Chroma Key -Graveyard Mountain Home radio
Graveyard Mountain Home is the third studio album released under the name Chroma Key by American keyboardist Kevin Moore. It was released on November 8, 2004 by InsideOut Music. Moore originally started work on the album in 2003, planning to release a less electronica-influenced album than previous Chroma Key albums, but put it aside to work on the first OSI album. He then moved to Istanbul, Turkey, where he wrote Ghost Book, the soundtrack to the film Okul. Enjoying the experience of writing music to film, Moore scrapped his previous plans for the third Chroma Key album, instead writing an album as an alternate soundtrack to an already-existing film.
Moore found the social guidance film Age 13 in the Prelinger Archives, which served as his main inspiration. He slowed the film down to half its original playback speed to allow a full album to be written around the twenty-five minute film. With complete creative control over the album, Moore was free to experiment, sometimes writing music "not necessarily to always match the images on the screen, but to sometimes play against it." The deluxe edition of the album contains the film in its full length, played at half speed, with the album as a soundtrack in place of the original audio.
Critical reception of Graveyard Mountain Home was generally positive. Critics noted that the album was a departure from Moore's previous works, and that it was best experienced as an alternate soundtrack to Age 13. Moore played songs from Graveyard Mountain Home live for the first time in a small club in Istanbul in 2007, and planned to tour more extensively in the future.
The plugin used relies heavily on HTML5 for mp3 playback and so far I get acceptable results only when using Google Chrome. I hope licensing issues will be solved for Mozilla Firefox someday.
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In an interview published in December 2003, Kevin Moore revealed that he had started work on a third Chroma Key album, but had put it aside to work on the first OSI album, Office of Strategic Influence. When Moore stopped working on Chroma Key material, he had already recorded two songs. "The big difference with the new [Chroma Key album] is that there are more real instruments," Moore said. "I've hooked up with a bunch of friends that made hand drums and didgeridoos. And I did a lot of recording with that. This new Chroma Key is going to be more organic, and less digital."
Theron Patterson, a friend of Moore's and former classmate at California Institute of the Arts, was working in Istanbul, Turkey and invited Moore to visit. Moore, who had been living in Costa Rica, stayed with him for two weeks, then decided to settle in Istanbul and record the third Chroma Key album there. Moore signed to InsideOut Records. "They've been really great supporting this; they sent me out to Turkey when I told them I wanted to record out there, basically supporting the whole process," he said. The first project Moore worked on after he moved to Istanbul was Ghost Book, the soundtrack to the Turkish film Okul. Moore enjoyed the experience and decided to write the third Chroma Key album as an alternate soundtrack to an already-existing film.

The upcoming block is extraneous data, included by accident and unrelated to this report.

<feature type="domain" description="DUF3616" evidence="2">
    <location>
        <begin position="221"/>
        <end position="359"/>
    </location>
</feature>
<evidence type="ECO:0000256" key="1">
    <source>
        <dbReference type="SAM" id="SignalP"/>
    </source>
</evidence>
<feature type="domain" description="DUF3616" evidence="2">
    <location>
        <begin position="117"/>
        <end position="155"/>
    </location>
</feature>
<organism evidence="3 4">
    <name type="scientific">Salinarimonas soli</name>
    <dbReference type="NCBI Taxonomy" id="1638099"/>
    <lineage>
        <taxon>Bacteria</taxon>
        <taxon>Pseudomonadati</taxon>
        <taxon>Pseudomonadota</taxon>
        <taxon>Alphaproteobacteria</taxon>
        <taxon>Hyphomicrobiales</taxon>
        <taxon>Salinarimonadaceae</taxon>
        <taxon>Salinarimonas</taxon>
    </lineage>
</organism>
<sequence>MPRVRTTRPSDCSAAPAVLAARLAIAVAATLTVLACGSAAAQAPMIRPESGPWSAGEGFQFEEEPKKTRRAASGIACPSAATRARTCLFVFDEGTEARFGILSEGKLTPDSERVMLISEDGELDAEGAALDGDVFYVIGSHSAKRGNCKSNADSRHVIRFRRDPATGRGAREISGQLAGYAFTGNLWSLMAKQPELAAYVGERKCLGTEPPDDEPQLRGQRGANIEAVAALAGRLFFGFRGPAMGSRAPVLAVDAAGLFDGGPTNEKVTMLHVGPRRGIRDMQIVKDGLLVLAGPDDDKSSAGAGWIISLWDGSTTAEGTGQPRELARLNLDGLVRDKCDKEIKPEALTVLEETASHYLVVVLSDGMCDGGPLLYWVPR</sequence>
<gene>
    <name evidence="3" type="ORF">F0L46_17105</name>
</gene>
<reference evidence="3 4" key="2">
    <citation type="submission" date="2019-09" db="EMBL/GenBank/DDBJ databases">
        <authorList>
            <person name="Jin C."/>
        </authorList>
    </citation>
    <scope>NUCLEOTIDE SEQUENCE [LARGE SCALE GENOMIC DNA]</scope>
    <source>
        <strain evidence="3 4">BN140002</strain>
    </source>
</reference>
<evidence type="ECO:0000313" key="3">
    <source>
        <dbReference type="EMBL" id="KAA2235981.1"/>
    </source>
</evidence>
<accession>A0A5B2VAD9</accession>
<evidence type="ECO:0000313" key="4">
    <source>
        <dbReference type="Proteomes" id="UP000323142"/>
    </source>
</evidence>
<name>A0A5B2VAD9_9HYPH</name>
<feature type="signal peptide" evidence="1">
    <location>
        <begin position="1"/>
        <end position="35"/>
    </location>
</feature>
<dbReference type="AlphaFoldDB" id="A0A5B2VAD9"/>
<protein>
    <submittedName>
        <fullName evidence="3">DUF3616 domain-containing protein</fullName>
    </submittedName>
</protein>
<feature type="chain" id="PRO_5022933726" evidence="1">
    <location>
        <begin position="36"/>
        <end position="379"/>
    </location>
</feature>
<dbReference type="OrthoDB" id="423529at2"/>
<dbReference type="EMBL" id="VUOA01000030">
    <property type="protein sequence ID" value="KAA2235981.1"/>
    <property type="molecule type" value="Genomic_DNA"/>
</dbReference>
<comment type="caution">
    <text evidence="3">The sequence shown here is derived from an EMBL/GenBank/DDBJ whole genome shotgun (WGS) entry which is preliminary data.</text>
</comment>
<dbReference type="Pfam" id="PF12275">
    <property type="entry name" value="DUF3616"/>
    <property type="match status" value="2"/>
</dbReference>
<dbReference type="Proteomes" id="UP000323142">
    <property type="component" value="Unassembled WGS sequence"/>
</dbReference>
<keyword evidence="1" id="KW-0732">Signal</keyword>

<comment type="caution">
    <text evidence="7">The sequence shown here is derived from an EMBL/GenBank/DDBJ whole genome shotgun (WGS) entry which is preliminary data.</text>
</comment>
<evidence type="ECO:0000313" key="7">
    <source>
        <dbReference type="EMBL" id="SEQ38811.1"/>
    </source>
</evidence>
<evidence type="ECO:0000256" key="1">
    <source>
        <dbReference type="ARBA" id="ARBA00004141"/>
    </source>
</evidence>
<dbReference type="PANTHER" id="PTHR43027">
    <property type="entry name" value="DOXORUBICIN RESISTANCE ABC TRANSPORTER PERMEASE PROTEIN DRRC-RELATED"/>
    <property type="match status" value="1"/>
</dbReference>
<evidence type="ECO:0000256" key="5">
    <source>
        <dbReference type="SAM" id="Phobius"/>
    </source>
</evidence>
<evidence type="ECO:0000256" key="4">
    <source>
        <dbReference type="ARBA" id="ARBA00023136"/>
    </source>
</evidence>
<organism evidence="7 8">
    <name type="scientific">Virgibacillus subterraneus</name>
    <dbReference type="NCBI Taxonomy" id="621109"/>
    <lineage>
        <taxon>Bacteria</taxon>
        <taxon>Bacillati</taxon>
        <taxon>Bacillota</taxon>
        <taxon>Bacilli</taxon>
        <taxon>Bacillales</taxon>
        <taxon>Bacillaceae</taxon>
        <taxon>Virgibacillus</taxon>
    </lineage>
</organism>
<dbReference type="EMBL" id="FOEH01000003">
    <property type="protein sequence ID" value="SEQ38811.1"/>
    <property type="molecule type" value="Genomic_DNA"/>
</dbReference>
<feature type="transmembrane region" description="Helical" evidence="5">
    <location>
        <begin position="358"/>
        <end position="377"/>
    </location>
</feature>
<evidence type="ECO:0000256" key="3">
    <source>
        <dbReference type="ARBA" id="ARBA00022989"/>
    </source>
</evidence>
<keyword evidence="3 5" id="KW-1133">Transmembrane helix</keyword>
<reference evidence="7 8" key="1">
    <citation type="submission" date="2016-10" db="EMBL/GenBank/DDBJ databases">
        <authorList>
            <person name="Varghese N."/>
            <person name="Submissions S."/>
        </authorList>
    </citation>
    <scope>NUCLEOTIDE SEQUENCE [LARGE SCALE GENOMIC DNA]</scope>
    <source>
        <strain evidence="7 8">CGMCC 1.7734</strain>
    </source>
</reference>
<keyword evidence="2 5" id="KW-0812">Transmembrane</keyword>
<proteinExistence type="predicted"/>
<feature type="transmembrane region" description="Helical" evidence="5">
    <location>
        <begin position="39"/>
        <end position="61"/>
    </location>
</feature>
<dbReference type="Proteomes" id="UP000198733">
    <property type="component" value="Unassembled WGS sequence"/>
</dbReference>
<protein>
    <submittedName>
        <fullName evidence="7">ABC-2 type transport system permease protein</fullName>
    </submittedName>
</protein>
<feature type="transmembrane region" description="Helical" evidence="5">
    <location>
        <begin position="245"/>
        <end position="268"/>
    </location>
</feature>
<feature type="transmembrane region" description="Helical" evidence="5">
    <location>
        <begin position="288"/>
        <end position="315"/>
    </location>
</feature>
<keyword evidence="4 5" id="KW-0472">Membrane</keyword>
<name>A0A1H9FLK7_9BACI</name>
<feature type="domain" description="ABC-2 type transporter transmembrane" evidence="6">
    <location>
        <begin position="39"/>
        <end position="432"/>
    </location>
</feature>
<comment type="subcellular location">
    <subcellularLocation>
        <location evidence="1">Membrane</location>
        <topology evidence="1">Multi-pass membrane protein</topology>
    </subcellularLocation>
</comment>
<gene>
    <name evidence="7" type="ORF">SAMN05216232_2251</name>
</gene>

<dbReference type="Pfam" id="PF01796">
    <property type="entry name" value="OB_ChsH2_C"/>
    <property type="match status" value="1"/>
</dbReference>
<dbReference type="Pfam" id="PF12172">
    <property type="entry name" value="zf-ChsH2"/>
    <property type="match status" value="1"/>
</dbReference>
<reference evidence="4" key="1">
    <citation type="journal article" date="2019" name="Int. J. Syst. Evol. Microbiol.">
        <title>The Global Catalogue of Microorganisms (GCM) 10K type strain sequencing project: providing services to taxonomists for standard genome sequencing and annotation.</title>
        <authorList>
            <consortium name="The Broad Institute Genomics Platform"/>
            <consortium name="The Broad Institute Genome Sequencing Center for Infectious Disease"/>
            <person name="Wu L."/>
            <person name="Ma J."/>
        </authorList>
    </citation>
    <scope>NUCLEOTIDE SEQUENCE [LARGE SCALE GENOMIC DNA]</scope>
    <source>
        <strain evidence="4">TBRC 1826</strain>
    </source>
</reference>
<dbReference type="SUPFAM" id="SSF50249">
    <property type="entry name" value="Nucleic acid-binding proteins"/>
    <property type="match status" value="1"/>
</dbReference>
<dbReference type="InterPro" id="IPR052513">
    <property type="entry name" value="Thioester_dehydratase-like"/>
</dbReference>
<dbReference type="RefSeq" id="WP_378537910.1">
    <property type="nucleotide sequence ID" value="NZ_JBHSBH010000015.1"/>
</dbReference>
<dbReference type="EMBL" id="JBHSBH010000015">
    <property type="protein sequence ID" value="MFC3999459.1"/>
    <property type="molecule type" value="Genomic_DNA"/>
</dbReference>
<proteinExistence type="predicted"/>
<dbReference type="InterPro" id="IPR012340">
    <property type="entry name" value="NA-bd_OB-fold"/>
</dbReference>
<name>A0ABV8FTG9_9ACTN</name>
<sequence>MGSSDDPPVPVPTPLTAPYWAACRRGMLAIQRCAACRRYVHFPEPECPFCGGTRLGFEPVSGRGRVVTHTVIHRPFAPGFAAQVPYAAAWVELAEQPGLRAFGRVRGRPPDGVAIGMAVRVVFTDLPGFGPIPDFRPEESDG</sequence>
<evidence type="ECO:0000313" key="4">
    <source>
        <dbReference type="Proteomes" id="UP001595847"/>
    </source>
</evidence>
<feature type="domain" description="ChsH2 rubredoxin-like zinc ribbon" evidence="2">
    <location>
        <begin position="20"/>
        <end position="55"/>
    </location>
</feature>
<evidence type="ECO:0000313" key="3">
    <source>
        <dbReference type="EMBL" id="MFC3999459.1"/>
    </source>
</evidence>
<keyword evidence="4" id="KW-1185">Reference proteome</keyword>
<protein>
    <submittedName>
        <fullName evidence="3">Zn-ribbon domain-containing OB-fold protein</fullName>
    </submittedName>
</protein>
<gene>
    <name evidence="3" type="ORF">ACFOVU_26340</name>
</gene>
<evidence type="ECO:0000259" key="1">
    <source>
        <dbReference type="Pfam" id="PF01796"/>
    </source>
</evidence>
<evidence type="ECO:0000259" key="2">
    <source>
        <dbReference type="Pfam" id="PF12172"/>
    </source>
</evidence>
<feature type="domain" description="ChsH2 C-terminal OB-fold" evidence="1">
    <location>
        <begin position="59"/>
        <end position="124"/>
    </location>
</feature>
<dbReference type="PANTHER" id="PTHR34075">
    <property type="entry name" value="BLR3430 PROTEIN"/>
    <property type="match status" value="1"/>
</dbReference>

Moore decided to use a film in the public domain to avoid any rights issues. He looked through the Prelinger Archives to find a film which matched the mood he wanted for the Chroma Key album. One of the first films he found was the social guidance film Age 13. "It was kind of rich for musical accompaniment and the cinematography and everything is really beautiful, kind of surreal," Moore said. The film served as Moore's main inspiration and source of audio samples.
When deciding on musicians to perform on the album, Moore said that he "picked people who were around". His girlfriend, Bige Akdeniz, performed vocals, Theron Patterson did programming and Patterson's drum teacher, Utku Unal, performed the drums. The only musician Moore actively sought out was guitarist Erdem Helvac?oglu, who performed on one track. Moore noted that none of the music was technically demanding, "it's just more of a feel that we’re going for so it was just a matter of getting comfortable and getting in the mood and playing stuff together."
Moore ranked Graveyard Mountain Home as the most enjoyable project he had worked on up to that point. "I never felt like 'Oh fuck I have to finish this record, I have to do one more song, I have to do something to this song to make it better,'" Moore said. He described the process of making the album as feeling "more like I was playing with this film and I was playing against it so it felt easy somehow".
Moore wrote music to Age 13 slowed down to half its original playback speed. This allowed him to write an album's worth of music around the twenty-five minute film and "made [the film] flow better". Moore primarily worked alone in his home studio, recording short song ideas. "I would place [the ideas] inside a theme in the film, just sort of audition things that might work, and something would click and I would develop the idea," Moore said. In contrast to Moore's original plan to record an "organic, and less digital" album, all of the sounds on Graveyard Mountain Home are digital.
Unlike in a traditional film soundtrack, Moore often wrote music "not necessarily to always match the images on the screen, but to sometimes play against it." Moore explained that a traditional soundtrack needs to convey the mood of the scene and advance the film's storyline, but that he did not have to do that with Graveyard Mountain Home "because the director's not around". "I thought, well what would it be like if I did a totally different kind of mood than this scene is trying to convey? When you put that music with that scene what happens there? Sometimes it's kind of interesting what happens," Moore explained.
Special thanks for the plug-in: Joseph Moore